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Be Relevant!

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How many professional organizations do you belong to? How many professional organizations COULD you belong to? Today's complex society offers endless opportunities to belong, to be a member, to volunteer time. How is time best spent? Where is greatest value realized?

Previously, I've argued our profession's practice level fragmentation; large capital investment duplicated in veterinary facilities in close proximity to one another; significantly limits veterinary practice profitability. Can the same argument be made for the profession's organizations? Does fragmentation hinder our ability to maximize membership value?

Nationally there is; American Veterinary Medical Association, American Association of Bovine Practitioners, American Association of Equine Practitioners, American Animal Hospital Association, American Feline Practitioners, you get my point, the list goes on and on and on. In Wisconsin, there is; Wisconsin Veterinary Medical Association, Wisconsin Veterinary Technician Association, Wisconsin Equine Practitioners Association and Wisconsin Veterinary Practice Managers Association and nine local, district veterinary associations. With this dilutive effect, how can the veterinary medical profession provide significant and demonstrable impact to improve the profession in the State of Wisconsin?

We have an opportunity to be truly relevant! Let's discuss tactics and strategies to increase collaboration and leverage synergies. Let's consider opportunity to combine resources advocating for the veterinary medical profession's best interest. Consider the combined expertise, consider the combined resources. Consider the combined impact the veterinary medical profession could have on high educational costs, overwhelming student loan debt, poor practice profitability, compassion fatigue, the profession's wellness. The WVMA, WVTA, WEPA and WVPMA have far more in common than different.

Fragmentation in Wisconsin's veterinary medical profession's organizations hinders our ability to effectively overcome countless challenges facing the profession. Let's set aside our differences, identify common ground, leverage opportunity increasing the profession's relevancy, come together as one voice, as one united organization to advocate for the veterinary medical profession.

As the New Year dawns, let's have the courage to say yes to having the discussion, let's have the courage to be relevant!

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Presidents Message

Planting Seeds - Growing Tomorrow's Veterinarians

Growing up on a farm in north central Wisconsin, I had a natural affinity to animals. My first passion was horses; my Dad used draft horses in the woods for making maple syrup. Later I became enamored with cows, and enrolled in 4-H and showed them at the county fair for many years. This innate preference for animals was no doubt a significant factor that contributed to my career choice of a veterinarian.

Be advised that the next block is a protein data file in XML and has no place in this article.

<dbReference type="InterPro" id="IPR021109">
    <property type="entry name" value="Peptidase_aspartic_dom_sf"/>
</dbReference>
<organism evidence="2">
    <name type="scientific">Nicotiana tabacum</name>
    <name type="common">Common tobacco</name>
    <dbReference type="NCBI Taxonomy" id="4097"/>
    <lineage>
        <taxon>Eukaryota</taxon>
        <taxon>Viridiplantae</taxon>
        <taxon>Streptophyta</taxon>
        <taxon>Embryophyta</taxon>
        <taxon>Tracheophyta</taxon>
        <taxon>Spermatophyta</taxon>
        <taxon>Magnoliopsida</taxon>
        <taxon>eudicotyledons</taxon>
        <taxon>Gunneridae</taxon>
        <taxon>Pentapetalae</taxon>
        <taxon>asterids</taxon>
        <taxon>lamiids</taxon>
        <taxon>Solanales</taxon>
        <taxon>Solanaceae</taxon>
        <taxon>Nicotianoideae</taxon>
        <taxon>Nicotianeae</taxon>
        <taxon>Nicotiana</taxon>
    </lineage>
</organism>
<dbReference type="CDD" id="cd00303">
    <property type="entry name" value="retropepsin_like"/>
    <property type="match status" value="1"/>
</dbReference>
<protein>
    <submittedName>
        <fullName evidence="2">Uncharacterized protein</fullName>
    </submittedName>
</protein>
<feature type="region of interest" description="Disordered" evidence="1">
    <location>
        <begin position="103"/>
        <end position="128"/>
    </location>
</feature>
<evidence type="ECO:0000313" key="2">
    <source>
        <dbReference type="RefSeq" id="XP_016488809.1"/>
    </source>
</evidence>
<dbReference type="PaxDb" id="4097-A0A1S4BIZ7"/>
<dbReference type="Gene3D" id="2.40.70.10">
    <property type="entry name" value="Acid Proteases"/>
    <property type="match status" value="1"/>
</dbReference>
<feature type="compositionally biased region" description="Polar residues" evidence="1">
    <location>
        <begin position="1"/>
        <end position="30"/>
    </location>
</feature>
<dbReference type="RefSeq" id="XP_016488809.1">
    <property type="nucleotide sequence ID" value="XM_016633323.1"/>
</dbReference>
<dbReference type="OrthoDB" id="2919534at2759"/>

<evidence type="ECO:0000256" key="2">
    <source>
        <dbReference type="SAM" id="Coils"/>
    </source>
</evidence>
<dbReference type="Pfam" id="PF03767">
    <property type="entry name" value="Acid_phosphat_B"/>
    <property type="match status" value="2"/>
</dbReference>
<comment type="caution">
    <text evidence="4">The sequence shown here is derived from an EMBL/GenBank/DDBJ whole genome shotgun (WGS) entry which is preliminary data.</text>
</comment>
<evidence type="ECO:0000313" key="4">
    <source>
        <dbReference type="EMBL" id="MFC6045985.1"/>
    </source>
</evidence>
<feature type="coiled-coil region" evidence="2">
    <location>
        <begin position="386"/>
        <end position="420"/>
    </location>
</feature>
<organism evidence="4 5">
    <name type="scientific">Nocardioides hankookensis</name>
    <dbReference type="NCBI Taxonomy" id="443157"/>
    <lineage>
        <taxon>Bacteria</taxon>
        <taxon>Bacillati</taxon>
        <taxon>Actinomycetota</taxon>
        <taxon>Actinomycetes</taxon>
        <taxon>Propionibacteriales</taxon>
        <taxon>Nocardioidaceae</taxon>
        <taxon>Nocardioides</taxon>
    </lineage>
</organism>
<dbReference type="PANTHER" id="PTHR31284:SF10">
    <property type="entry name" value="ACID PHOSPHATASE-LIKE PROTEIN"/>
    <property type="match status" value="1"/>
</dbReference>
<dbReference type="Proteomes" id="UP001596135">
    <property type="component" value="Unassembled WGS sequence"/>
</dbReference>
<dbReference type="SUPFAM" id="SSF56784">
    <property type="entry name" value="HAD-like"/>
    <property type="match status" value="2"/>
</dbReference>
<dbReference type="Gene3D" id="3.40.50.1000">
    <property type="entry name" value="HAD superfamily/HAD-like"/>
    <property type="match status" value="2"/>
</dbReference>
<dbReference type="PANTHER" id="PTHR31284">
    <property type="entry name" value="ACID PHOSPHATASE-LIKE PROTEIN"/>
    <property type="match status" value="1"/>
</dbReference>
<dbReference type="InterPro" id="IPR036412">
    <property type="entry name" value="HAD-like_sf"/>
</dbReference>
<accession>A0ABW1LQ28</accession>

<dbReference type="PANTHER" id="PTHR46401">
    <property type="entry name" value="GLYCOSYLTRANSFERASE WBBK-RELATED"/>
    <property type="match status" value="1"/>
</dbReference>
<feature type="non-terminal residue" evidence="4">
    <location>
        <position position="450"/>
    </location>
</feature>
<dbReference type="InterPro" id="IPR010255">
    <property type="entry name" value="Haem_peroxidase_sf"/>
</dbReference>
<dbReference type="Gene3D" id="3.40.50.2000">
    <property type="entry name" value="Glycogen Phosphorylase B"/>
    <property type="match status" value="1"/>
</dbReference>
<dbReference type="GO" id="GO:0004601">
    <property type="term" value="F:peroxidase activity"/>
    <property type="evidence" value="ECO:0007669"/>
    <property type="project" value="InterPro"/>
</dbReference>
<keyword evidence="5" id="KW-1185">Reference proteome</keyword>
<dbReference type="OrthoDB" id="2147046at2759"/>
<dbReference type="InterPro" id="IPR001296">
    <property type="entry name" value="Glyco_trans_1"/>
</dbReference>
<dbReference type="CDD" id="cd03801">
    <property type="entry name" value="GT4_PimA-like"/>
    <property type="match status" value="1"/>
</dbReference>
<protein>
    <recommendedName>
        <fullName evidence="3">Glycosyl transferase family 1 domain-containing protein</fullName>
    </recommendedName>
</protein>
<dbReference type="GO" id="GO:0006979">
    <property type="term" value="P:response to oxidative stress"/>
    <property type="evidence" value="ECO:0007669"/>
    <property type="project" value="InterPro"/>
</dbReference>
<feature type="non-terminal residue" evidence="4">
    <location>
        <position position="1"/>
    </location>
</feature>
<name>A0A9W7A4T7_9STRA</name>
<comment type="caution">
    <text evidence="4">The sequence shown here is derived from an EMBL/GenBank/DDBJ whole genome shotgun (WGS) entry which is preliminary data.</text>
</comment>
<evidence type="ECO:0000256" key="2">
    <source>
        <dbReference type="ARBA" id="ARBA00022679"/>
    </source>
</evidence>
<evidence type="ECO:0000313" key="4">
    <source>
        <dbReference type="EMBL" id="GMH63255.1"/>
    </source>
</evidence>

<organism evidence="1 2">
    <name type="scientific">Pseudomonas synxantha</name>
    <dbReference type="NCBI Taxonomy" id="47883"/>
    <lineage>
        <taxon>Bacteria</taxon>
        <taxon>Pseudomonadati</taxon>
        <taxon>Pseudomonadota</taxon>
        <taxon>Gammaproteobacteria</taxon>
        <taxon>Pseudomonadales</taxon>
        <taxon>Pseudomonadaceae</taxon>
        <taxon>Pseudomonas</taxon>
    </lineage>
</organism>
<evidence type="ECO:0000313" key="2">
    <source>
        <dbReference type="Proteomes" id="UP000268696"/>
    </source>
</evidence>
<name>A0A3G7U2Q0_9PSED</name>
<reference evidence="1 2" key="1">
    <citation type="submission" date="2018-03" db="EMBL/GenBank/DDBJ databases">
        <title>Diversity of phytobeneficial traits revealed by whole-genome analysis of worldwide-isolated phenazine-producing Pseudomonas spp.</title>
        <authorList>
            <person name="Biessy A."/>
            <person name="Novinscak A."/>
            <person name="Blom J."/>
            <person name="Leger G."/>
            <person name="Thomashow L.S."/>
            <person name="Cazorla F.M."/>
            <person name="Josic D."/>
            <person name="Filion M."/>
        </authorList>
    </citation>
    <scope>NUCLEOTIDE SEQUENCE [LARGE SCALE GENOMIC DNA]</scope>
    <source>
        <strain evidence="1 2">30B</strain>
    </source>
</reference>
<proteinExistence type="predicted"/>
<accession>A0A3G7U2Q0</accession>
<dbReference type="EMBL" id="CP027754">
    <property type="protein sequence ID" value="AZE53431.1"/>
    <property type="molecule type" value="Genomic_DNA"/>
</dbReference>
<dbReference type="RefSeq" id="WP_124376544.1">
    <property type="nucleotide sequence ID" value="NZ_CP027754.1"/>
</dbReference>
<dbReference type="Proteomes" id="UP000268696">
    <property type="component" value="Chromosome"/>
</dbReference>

As a 12-year-old boy, I was amazed at the abilities and insights of our veterinarian as he attended to our animals. I was amazed at his ability to determine the pregnancy status of our cows by rectal examination. Given the challenges of artificial insemination, the rectal examination results were sort of a “report card” so to speak of our efforts. I always eagerly awaited the diagnosis, and when the cow was not pregnant appreciated advice and/or treatment to help achieve that goal. Additionally, I valued his ability to solve problems. From sorting out why a cow was sick and how to make her better, to delivering a “stuck” calf, the veterinarian left the farm in better shape than when he came. While this type of practice is considered “fire engine” practice, it was the norm back then. The preventive health programs that are common today were just being developed at that time. The notion of helping people with their animals appealed to me.

My curiosity in veterinary medicine lead me to seek job shadowing opportunities while I was in high school and college. Our veterinarian graciously allowed me to ride along several times. I learned quickly what a large animal veterinarian’s day was like and decided to pursue that career.

Aside from my affinity to animals, my job shadowing experience ranks as the next most important factor that focused my efforts to become a veterinarian. Recognizing the importance of job shadowing, I have returned the favor to many youths considering veterinary medicine as a career. The majority of those that rode with me while I practiced were high school or undergraduate college students. I always discussed the wide spectrum of opportunities that exists in veterinary medicine with them and enjoyed their conversation.

School organized Career Days are another venue to tell young people about the opportunities in veterinary medicine. My practice associates and I have participated in many of these programs at our local high schools over the years.

At the other end of the spectrum, I’ve had great fun going into kindergarten classes to share some of the things I did as a cow doctor. I always got loud gasps when I showed them a cow aspirin and a hoof nipper, the bovine version of a fingernail clipper. Young children are fascinated with animals, and frequently rank veterinary doctor as what they want to be when they grow up.

I encourage you to embrace the opportunities to nurture young people’s interest in veterinary medicine. We have to plant the seeds that will grow into the next generation of veterinarians.

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